Past returns to haunt 'Parent of the Year'

Winner declines award after Chronicle query

Houston Chronicle, August 4, 1999
By Evan Moore

The 1999 "Parent of the Year Award," an honor created by Congress in 1994, has been bestowed on a Colorado man with connections to a cult that once prostituted its female members as "happy hookers for Jesus."

Moreover, the National Parents Day Foundation, which chooses the annual winner, has been found to have ties to the Rev. Sun Myung Moon and his Unification Church.

Questions from the Houston Chronicle about the recipient's past involvement with the Children of God led him to return the award, Gary Jarmin, spokesman for the foundation, said Wednesday.

The award is given in conjunction with National Parents Day, the fourth Sunday of July, and was created by a resolution sponsored by Sen. Orrin Hatch, R-Utah, and Rep. Dan Burton, R-Ind. It was signed by President Clinton.

This year's recipient was Zack Prendergast of Longmont, Colo., who, with his wife, Naomi, operates a nonprofit group called "Family Services."

Former members of the Children of God said Prendergast and his wife are members of the group, which was started in California by David Berg in the 1960s. The group eventually spread worldwide after Berg fled tax evasion charges in the United States and led his followers out of the country.

They became infamous when, in addition to prostituting female members, they were linked to child pornography in South America.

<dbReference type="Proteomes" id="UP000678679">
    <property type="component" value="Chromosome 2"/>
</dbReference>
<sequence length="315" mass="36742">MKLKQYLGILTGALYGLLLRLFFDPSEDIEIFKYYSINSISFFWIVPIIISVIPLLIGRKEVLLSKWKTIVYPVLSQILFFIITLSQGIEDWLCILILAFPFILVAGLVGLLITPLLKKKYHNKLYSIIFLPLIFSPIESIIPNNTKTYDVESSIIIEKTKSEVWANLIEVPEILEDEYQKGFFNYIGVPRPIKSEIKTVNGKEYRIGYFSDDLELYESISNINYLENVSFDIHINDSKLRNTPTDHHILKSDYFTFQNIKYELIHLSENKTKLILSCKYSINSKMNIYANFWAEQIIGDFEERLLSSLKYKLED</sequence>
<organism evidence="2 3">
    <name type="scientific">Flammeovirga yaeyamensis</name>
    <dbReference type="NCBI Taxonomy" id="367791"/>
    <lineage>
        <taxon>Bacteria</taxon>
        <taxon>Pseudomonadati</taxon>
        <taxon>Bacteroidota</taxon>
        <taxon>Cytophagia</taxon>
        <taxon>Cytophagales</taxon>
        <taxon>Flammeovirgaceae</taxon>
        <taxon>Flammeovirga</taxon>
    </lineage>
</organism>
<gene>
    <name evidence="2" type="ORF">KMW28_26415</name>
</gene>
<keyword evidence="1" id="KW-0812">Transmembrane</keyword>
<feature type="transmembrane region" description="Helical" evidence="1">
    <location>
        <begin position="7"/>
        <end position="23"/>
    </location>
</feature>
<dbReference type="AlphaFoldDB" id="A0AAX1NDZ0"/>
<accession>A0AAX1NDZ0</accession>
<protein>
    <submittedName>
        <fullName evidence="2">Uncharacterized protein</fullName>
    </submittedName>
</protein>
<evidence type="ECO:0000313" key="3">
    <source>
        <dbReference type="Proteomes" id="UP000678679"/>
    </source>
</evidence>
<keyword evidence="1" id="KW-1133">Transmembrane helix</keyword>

The group has since changed its name to "The Family" and a number of its adherents have returned to the United States.

The Prendergasts did not return phone calls.

Jarmin, however, said his organization was unaware of the Prendergasts' affiliation with the Children of God when the award was given. He said Prendergast sent a letter Wednesday, declining the award.

"We regret that there seems to be some definite misunderstandings and distortions in what we've heard and can assure you that these criticisms are unfounded," the Prendergasts wrote to the foundation.

The couple did not deny membership in the Children of God, however.

"There's nothing in the information we received on them to indicate that they were involved in anything like that," Jarmin said.

"Of course, we don't ask about religious affiliation. The award is based on the environment they provide for their children."

The Prendergasts have 12 children, three of whom they said were adopted in Hong Kong.

Former members of the Children of God identified Prendergast as a leader who operated a "Victor Camp" in Italy in the 1980s. The camps were indoctrination sites for children.

The Parents Day Foundation shares office space with the American Constitution Committee, another group with ties to Moon, and is headed by Robert Grant, former head of the now-defunct American Freedom Coalition, created by Moon.

Jarmin said the apparent connections with Moon were coincidental, but conceded that the bulk of the foundation's funds came from Moon-supported organizations.

"We're glad to have the money," he said.

The 1999 award was not the first given to parents with questionable backgrounds. In 1994, the foundation handed a state award to a North Carolina woman who had previously been convicted of child abuse.

"I just hope this won't reflect on the other, worthy people who've received this award in the past," Jarmin said.

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